5. The Ghadar systematically exposed British rule in India and propagated the views and activities of revolutionary nationalists. It also highlighted the daring deeds of revolutionary nationalist groups in Bengal and other parts of India. Over and above revolutionary zeal, the articles and the many poems (also published separately as Ghadar di goonj) conveyed a robust secularism that stood in bright contrast against the Hindu religious overtones which often marked the nationalist discourse.

6. When World War I broke out in 1914, the Ghadarites decided to utilise Britain’s difficulty as India’s opportunity. Their passions were inflamed further by the Kamagata Maru episode in mid-1914. A ship bearing this name and carrying 376 Indian (mainly Punjabi – Sikhs and Muslims) would- be immigrants to Canada were turned back from Vancouver Port. During the ship’s months-long journey to Canada and back, lectures and agitations were organised by Ghadar activists and others at various ports of call voicing solidarity with the harassed passengers. After a tiring continuous journey back home, the ship reached Budge Budge on the Ganga near Calcutta on 29 September 1914. A clash with the police ensued, nearly 20 passengers were killed and 202 arrested.

7. It was in a charged situation like this that an Ailan e -jang (Proclamation of War) was declared. Ghadar leaders addressed a series of public meetings, urging Indians to go back to India and organise an armed rebellion there. Capable organisers were also sent to countries like Japan, China, the Philippines etc to persuade Indians to do the same. Responding to this call, around 8000 immigrants returned to India. The Government of India arrested the "most dangerous" among them and restricted a good many to their villages. Others toured and lectured a lot to rouse the people but the response of ordinary Punjabi peasants to the call of armed insurrection was rather lukewarm. To make matters worse, the Chief Khalsa Diwan declared the Ghadar followers to be ‘fallen’ Sikhs and criminals and helped the authorities to find them out. A few attempts made in late 1914 to rouse Sikh Army units to revolt also did not succeed.

8. Ghadar leaders then invited Rash Bihari Bose to help organise a coordinated mutiny in several army units in Punjab, UP and certain other places on a single day. But the plan was leaked out and most of the leaders got arrested, although Bose made good his escape to Japan. A few scattered mutinies were ruthlessly crushed, e.g., in Singapore where 37 were executed and 41 transported for life. Conspiracy trials were held, 45 Ghadar leaders were sentenced to death and more than 200 to long prison terms. Some attempts were then made to organise a revolt in Indian troops stationed abroad, but again in vain.

9. Despite the apparent failure, the Ghadar was eminently successful in spreading an intense patriotism and spirit of sacrifice among all Indian immigrants – not only in North America but also in other countries – and that on a strong secular, democratic and egalitarian foundation. Among the leaders and martyrs of the Ghadar movement there were Sikhs, Muslims and Hindus from different regions of India. As Sohan Singh Bhakna, one of the top leaders who would become an important leader of CPI, said later, "We were not Sikhs or Punjabis. Our religion was patriotism." The same feeling was expressed by the young Abdullah, one of the rebel sepoys executed in Ambala, who when lured by the authorities to betray his kafir (non-Muslim) comrades, retorted: "It is with these men alone that the gates of heaven shall open to me."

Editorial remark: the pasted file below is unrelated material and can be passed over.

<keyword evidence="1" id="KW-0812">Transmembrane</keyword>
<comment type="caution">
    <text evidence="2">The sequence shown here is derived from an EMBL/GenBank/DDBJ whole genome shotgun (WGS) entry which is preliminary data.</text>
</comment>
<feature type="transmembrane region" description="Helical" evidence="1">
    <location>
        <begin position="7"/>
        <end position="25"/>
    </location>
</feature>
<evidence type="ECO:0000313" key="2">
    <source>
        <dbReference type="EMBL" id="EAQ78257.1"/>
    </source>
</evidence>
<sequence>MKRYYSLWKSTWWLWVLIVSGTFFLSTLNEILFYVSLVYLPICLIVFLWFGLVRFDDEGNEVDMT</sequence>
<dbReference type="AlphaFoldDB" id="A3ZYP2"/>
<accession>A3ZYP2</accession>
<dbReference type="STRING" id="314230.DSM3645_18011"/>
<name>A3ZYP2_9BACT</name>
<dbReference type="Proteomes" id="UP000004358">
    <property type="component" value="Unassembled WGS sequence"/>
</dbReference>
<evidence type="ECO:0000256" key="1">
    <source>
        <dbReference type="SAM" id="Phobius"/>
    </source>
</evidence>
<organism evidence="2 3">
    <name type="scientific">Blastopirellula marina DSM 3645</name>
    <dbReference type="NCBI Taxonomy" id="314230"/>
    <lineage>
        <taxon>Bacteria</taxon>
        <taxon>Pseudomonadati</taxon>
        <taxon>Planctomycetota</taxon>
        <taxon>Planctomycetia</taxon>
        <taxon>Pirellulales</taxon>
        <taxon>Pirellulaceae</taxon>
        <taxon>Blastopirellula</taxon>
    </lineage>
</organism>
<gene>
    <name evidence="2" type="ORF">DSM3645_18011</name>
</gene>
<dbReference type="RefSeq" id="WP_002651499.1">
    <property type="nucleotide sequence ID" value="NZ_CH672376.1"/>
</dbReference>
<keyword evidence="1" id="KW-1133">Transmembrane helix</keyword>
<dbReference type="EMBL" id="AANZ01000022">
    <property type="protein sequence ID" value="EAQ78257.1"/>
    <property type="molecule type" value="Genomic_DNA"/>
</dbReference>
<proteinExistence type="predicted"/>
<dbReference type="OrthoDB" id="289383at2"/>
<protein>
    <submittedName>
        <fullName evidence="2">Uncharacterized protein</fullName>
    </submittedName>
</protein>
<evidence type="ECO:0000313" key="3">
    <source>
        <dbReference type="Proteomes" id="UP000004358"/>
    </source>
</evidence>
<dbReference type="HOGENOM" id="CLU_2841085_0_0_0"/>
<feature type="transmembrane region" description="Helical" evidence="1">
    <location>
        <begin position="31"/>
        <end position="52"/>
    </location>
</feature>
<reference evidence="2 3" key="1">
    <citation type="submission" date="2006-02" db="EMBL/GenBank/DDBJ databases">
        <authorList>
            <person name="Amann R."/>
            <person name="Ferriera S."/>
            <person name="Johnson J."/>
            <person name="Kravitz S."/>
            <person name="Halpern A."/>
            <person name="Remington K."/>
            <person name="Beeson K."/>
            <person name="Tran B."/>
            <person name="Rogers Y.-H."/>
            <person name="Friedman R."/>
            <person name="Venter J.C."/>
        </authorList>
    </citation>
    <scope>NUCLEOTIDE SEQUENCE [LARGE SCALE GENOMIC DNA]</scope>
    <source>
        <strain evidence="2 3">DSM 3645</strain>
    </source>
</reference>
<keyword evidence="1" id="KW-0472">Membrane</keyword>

10. Ghadar leaders and activists held the first war of independence in high esteem. They were imbued with a broad internationalist outlook, drawing inspiration from Irish, Mexican and Russian as well as Indian revolutionaries. The movement based itself on the fine revolutionary traditions of Indian freedom struggle and left for future generations of Indians within the country and abroad a noble legacy of uncompromising struggle against colonialism and imperialism. Among those who carried the torch forward even after the movement was physically annihilated were the Kirti Kisan Party, Babar Akali movement, and the Naujawan Bharat Sabha led by Shaheed-e-Azam Bhagat Singh, while many of the Ghadar leaders and activists later developed into peasant organisers and communists.

11. The Ghadar movement has more relevance than ever, when India’s Government shamefully serves the interests of American imperialism, while its leaders tell Indian people to eat meals on Rs 5 a day. The Government is hell bent on opening up every sector to FDI, allowing foreign and Indian corporations to plunder the country’s resources and rob people of land, forests, and livelihood, and brutally repress every people’s movement. Edward Snowden revealed that the America Government spies on the world, including India – but India is shamefully the only Government in the world that is loyal enough to American masters to defend US spying. At such times, we know that the battle of the Ghadar heroes is far from over – and this Convention resolves to continue their struggle for a truly free and self-respecting India.

12. Today, we see politicians of India’s ruling parties defending massacres of Muslim, Sikh and Christian minorities. Narendra Modi, directly implicated in massacres and fake encounters, is being promoted as a potential PM. Corporations are backing Modi because his rule in Gujarat represents a ‘successful’ model of corruption, corporate plunder and repression, while his aggressive politics of communal hatred has helped him to avoid the political consequences that other corrupt and repressive governments have faced. The Sangh Parivar projects itself and its representative Modi as ‘nationalist’ heroes. The fact, though, is that the RSS never played any role in the freedom movement, and true revolutionaries in the freedom movement – including the historic Ghadar movement, resolutely rejected any notion of ‘Hindu nationalism’, and robustly defended secular values. This Convention calls upon democratic people of India to resist communal and corporate fascism with all their might, doing justice to the principles of secularism, democracy and anti-imperialism that we have inherited from the Ghadar revolutionaries.